Win Min Thein was a police colonel when U Ko Ni was assassinated, but has since been promoted to police brigadier-general and appointed the head of the No. 2 Security Police Force, a rank higher than that of the chief of the Yangon Police.
Such a rapid promotion is rare in the history of Myanmar’s Police Force, said a retired police colonel.
Win Min Thein was a member of the 36th class at the Defence Services Academy, where he was the classmate of Aung Win Khaing and Zeya Phyo, the main culprits in the assassination of U Ko Ni.
The attorneys had been providing legal assistance to defendants in politically motivated cases put forward by the junta
Four lawyers from Mandalay who had been working on the defence teams for politically motivated cases put forward by the junta have been held in an unidentified location for days since their December 19 arrest by the military authorities, according to members of their legal networks.
The families of the attorneys have not been able to confirm their whereabouts since they were taken into junta custody.
They were abducted from the office of Shwe Alin Legal Services near the No. 3 police station in Chanmyathazi Township, according to a Mandalay-based lawyer who spoke to Myanmar Now on the condition of anonymity.
“They haven’t been transferred to Obo prison yet,” the lawyer said, referring to a major prison in the region. “We were told that they were still at the interrogation centre. No case has been filed against them either.”
Legal sources did not want to name three of the detained lawyers, but confirmed that one is Lwin Lwin Mar, who had been helping individuals charged with incitement since the February 1 coup. All four of the lawyers are women.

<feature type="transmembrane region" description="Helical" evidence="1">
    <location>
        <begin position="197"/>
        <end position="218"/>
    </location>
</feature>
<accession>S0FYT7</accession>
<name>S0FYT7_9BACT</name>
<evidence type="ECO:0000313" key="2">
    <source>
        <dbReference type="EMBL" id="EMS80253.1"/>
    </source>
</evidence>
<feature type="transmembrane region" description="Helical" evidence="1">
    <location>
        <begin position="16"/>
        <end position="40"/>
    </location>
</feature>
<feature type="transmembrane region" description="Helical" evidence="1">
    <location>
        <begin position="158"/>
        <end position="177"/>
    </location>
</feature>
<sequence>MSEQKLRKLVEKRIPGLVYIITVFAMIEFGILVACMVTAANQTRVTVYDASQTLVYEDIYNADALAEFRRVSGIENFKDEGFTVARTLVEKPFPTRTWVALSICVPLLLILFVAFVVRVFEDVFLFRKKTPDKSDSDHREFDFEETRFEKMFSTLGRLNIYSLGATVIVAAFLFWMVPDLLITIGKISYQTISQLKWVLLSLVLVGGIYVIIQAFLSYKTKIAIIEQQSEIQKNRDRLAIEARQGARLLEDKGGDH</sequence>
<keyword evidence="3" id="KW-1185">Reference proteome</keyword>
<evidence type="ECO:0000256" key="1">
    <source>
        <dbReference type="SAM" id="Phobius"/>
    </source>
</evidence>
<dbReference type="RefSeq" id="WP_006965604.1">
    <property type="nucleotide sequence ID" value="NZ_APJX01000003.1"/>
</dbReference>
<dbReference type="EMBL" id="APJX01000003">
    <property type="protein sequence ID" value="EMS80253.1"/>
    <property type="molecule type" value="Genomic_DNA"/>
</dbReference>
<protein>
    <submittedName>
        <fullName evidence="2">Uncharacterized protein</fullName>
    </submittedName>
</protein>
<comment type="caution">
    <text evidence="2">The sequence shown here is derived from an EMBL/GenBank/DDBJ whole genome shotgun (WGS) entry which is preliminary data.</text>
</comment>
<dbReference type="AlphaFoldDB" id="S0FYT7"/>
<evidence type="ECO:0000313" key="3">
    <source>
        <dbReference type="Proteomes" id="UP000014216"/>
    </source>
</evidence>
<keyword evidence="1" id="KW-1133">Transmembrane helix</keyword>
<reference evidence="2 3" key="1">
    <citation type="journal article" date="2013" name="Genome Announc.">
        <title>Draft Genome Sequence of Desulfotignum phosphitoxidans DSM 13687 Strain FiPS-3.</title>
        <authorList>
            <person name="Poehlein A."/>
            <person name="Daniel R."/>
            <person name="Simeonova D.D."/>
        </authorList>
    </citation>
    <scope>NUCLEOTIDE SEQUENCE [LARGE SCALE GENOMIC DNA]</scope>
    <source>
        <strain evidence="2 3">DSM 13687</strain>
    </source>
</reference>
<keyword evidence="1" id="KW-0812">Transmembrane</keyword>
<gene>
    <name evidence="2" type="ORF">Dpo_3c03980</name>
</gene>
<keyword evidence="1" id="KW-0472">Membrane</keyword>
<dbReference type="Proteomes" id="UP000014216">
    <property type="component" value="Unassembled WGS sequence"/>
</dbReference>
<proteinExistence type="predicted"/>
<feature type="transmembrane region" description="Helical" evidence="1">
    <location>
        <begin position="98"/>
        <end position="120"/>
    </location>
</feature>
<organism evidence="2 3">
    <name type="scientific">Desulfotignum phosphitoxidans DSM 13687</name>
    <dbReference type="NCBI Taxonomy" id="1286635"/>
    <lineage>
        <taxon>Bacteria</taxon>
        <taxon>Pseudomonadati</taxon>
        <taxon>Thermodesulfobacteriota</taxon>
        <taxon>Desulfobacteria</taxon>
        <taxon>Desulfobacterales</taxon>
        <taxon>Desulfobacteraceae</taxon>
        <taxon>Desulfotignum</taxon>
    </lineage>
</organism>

With a constantly evolving and fast-paced news agenda, human rights issues do not always make the front page. The International Bar Association’s Human Rights Institute (IBAHRI) is committed to highlighting human rights abuses across the world and holding those accountable to justice. At the 48th session of the United Nations Human Rights Council (HRC48), the IBAHRI joined other non-governmental organisations in statements condemning international human rights violations, with a particular focus on lawyers under attack, facing arbitrary detention or suppression of their professional activities.
Afghanistan: Since the Taliban takeover of the country in August 2021, gross and systematic human rights violations continue to occur in Afghanistan, including attacks against female lawyers and judges. In partnership with a number of other NGOs, the IBAHRI released a joint open appeal to UN Member States to urge the adoption of a resolution creating a Fact-Finding Mission, or other independent investigative mechanism, for Afghanistan. The IBAHRI welcomes the new agreement of the Human Rights Council (HRC) to appoint a special rapporteur on Afghanistan to probe human rights violations by parties to the conflict, including the Taliban, as an important first step towards achieving oversight, accountability, justice and reparation for the ongoing crisis.